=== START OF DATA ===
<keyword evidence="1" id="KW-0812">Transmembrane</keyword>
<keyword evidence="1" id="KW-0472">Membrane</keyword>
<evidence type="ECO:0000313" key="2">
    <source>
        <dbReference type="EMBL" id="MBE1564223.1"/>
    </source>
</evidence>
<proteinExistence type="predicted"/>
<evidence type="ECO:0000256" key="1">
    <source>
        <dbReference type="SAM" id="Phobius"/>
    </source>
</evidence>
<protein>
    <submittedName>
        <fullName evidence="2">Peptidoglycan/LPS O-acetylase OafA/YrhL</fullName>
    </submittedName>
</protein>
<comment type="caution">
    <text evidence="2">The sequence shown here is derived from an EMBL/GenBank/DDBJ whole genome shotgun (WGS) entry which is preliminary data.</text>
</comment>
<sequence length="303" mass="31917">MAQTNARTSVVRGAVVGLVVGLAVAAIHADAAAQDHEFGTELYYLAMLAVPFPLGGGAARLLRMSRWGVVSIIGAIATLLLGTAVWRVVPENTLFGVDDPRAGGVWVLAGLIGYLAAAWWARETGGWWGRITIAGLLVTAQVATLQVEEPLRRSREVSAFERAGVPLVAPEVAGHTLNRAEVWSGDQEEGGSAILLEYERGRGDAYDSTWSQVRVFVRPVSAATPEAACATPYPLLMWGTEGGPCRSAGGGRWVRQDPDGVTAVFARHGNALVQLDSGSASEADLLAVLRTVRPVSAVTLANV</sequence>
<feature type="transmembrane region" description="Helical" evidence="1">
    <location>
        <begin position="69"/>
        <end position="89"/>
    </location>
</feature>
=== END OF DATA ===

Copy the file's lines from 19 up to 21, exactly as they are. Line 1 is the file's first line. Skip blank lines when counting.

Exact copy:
<comment type="caution">
    <text evidence="2">The sequence shown here is derived from an EMBL/GenBank/DDBJ whole genome shotgun (WGS) entry which is preliminary data.</text>
</comment>